In this case, because there’s commentary for each plan, the descriptions aren’t as critical, so you can get the detail we need by using the “Grouped” view. This image is the same for both examples. If you chose “Detail” view, the commentary would be very large, but you don’t need it for the compared graphs as the detail per plan is already shown.
Summary of cash flow reporting for projects in CFM
- After creating the initial plans, copy the project plans and roll them to create a living model of cash flow as upcoming changes are known. Merge the rolling plans into another consolidated plan which will automatically become a merged plan.
- Individualise transactions in each project’s plan.
- Keep the same group headings in all plans.
- Set the minimum cash balance in your merged plan. It defaults to the sum of the minimum balances in the project plans.
- As projects are complete in terms of cash flows, archive them and the merged plan will be updated.
- As new projects are added, remerge all live plans to get an updated merged plan.
- You may want to merge a plan for the non-project cash flows of your business as well to get an overall total business cash flow plan. This will be important to capture opening cash as this balance cannot be edited on the merged plan. If each of your projects has its own bank account, then the merged plan will capture the sum of these.
Where plans are merged, the merged plan is automatically updated with any edits to the project plans.
- Remember that recurring indefinitely transactions will continue for the life of the merged plan and not stop and the finish date of their respective plans. To avoid this issue, use only project-specific transactions in your project plans, and put recurring transactions (company overheads for example) in a plan for non-business cash flows.
- You’ll note that in some cases, such as the example above, whilst your portfolio of projects returns positive cash flows overall, due to timing of certain transactions, you may have times of tight cash flow. The CFM graph will illustrate this to you so can then work to alter the timing of transactions to avoid this.
Excel tips for manipulating plans
Whilst CFM plans need to be uploaded via a csv, which is plain text, manipulating a template or an existing plan in Excel is the quickest and easiest way to create or edit plans. Once you’re done, save the sheet as a csv file and import to CFM. Here’s an outline of a few tips. Remember, that once you’re done, save your import file in its own csv file, with only one sheet in it.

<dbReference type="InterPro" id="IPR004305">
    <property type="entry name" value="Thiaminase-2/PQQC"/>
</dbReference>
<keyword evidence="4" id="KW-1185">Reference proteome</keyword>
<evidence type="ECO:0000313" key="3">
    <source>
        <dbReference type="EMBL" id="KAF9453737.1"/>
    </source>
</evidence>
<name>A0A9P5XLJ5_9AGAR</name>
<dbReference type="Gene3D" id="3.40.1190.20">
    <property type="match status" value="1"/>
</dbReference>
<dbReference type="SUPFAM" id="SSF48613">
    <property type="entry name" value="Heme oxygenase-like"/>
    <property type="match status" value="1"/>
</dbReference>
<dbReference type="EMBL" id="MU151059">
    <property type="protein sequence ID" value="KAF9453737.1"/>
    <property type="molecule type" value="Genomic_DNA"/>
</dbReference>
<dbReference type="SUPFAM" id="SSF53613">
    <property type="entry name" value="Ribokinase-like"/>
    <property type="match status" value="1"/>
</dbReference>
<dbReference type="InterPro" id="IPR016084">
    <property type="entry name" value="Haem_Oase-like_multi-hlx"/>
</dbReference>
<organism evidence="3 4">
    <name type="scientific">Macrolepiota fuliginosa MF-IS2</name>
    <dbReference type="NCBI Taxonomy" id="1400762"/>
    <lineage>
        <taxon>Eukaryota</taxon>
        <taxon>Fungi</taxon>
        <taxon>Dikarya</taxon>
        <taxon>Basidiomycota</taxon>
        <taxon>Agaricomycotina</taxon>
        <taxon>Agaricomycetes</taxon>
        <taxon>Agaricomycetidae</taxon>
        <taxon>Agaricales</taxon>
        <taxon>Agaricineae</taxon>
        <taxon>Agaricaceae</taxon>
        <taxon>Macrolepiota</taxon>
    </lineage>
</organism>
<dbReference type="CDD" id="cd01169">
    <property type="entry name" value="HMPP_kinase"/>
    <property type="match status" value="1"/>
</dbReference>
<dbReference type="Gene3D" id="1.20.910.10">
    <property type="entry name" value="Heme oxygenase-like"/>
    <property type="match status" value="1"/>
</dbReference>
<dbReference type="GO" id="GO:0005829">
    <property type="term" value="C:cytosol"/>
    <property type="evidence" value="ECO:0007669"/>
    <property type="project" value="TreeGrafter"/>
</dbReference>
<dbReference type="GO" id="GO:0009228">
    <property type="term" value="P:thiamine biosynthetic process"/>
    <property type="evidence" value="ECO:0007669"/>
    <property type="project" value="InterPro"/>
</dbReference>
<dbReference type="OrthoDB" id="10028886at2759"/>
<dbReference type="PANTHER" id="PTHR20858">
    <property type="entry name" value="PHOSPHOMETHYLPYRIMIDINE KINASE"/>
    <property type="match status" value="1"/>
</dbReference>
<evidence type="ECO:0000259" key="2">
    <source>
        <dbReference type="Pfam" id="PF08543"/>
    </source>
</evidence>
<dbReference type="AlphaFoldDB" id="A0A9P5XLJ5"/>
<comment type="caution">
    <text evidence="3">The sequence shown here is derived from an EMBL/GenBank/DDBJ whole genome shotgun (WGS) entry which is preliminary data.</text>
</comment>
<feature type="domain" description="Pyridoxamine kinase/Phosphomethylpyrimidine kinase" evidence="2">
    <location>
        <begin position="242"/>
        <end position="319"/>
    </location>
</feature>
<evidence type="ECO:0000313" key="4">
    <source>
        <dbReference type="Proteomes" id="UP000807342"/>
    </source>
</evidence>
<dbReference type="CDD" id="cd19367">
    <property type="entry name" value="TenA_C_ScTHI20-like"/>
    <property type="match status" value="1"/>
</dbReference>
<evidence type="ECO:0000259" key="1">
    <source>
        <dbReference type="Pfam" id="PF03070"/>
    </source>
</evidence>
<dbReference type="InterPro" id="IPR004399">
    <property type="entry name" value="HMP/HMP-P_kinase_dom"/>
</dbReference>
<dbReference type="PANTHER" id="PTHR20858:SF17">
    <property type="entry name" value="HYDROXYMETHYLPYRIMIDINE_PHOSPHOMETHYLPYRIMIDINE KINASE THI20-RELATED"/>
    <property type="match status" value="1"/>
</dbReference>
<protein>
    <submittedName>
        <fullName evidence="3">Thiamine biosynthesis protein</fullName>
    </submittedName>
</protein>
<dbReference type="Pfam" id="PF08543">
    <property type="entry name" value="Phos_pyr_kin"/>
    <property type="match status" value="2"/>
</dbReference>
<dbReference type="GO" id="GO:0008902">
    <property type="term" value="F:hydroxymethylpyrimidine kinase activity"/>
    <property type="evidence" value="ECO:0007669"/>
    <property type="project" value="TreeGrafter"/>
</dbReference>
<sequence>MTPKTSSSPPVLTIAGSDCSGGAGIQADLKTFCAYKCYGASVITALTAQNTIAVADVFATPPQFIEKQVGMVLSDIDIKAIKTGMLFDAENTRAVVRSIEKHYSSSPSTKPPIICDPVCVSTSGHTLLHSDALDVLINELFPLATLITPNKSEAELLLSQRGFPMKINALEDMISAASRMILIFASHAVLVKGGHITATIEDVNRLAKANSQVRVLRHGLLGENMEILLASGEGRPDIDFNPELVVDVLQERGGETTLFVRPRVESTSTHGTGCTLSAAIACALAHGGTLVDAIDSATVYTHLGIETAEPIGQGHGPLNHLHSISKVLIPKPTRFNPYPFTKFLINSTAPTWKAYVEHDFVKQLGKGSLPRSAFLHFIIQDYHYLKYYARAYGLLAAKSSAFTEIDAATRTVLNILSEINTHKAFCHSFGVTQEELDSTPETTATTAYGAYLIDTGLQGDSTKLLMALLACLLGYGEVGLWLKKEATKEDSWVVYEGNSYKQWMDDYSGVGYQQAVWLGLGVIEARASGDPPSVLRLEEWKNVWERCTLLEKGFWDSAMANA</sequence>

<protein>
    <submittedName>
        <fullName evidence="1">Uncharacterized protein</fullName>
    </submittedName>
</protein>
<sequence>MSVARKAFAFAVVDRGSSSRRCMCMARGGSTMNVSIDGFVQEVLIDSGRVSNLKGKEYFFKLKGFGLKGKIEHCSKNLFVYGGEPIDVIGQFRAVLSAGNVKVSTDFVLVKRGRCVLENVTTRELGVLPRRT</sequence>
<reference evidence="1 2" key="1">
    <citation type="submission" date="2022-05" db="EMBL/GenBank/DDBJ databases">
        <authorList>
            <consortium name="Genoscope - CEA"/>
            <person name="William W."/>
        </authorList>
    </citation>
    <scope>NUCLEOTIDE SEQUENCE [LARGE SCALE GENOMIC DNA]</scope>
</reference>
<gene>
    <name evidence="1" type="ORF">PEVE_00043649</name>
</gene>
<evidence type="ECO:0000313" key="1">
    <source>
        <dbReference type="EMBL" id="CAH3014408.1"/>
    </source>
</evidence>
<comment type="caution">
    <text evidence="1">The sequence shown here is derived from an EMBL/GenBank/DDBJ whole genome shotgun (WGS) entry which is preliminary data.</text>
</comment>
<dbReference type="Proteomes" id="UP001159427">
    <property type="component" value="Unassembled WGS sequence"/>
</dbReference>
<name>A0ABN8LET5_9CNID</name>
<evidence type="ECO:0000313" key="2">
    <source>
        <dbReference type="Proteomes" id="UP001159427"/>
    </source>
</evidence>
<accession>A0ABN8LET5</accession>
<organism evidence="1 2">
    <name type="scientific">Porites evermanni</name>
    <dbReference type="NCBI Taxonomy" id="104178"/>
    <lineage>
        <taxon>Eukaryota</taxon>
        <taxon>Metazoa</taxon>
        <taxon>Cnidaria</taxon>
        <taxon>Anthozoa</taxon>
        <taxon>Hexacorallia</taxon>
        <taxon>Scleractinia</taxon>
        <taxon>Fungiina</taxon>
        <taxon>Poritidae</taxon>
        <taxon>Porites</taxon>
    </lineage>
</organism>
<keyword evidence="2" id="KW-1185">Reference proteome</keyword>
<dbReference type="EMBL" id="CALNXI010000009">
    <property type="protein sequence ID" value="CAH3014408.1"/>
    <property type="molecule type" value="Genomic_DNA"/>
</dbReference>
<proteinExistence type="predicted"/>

If you try and save a file with more than one sheet in it as a csv file, you’ll only have the first sheet saved.
1. Edit descriptions
- Add an extension
Here’s an extract of the plan upload file with the descriptions we want to add “- 123D” to, so we can identify the transactions for this project within our grouped reporting as shown in the examples above.
• The descriptions are in column B.
• The “-123D” is contained in column O.
• The formula to use in column P is highlighted in yellow.
• Copy the values in column P to the descriptions in column B.
• Delete the data in columns O & P.
• Save your file as a csv and import it into CFM.
• Change the extension.
Let’s assume that you want to change the description in the above example to reflect a new project, 456S.
• Make a copy of the csv file.
• Highlight column B.
• Hit ctrl H on your keyboard.
• Enter “- 123D” in the “Find what:” field.
• Enter “- 456S in the “Replace with:” field.
• Click “Replace All.”
• Your file is now ready for import.
2. Set start dates for transactions
If you have a pretty good idea of the timeframe between stages of a project, then using date formulae to set up start dates of transactions saves time. Of course, the vagaries of projects means that these dates can often always be altered, but this will give you a good start, and the formulae are easily changed.
- In this example, the finish date of the plan, and the start date of the transactions are all driven by the start date of the plan.
- There are two possible formulae to use in cell B7 for the finish date of the plan, shown in C7 & C8.
- The formulae for the transaction start dates in cells D11:D18 are shown in cells E11:E18.